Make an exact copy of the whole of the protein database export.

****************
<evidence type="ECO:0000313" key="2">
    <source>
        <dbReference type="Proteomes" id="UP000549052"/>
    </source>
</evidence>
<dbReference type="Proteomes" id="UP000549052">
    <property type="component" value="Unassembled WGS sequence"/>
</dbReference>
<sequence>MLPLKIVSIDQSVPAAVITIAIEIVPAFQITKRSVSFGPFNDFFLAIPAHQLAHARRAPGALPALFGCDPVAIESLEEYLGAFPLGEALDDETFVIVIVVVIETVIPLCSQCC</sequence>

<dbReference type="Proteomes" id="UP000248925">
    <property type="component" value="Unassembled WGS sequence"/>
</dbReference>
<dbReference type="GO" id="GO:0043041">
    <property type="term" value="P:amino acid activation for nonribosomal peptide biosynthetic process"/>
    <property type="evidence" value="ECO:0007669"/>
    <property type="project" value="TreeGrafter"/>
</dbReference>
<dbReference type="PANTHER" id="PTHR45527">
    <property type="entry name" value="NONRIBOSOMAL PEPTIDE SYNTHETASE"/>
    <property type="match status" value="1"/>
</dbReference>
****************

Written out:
<evidence type="ECO:0000313" key="2">
    <source>
        <dbReference type="Proteomes" id="UP000549052"/>
    </source>
</evidence>
<dbReference type="Proteomes" id="UP000549052">
    <property type="component" value="Unassembled WGS sequence"/>
</dbReference>
<sequence>MLPLKIVSIDQSVPAAVITIAIEIVPAFQITKRSVSFGPFNDFFLAIPAHQLAHARRAPGALPALFGCDPVAIESLEEYLGAFPLGEALDDETFVIVIVVVIETVIPLCSQCC</sequence>

<dbReference type="Proteomes" id="UP000248925">
    <property type="component" value="Unassembled WGS sequence"/>
</dbReference>
<dbReference type="GO" id="GO:0043041">
    <property type="term" value="P:amino acid activation for nonribosomal peptide biosynthetic process"/>
    <property type="evidence" value="ECO:0007669"/>
    <property type="project" value="TreeGrafter"/>
</dbReference>
<dbReference type="PANTHER" id="PTHR45527">
    <property type="entry name" value="NONRIBOSOMAL PEPTIDE SYNTHETASE"/>
    <property type="match status" value="1"/>
</dbReference>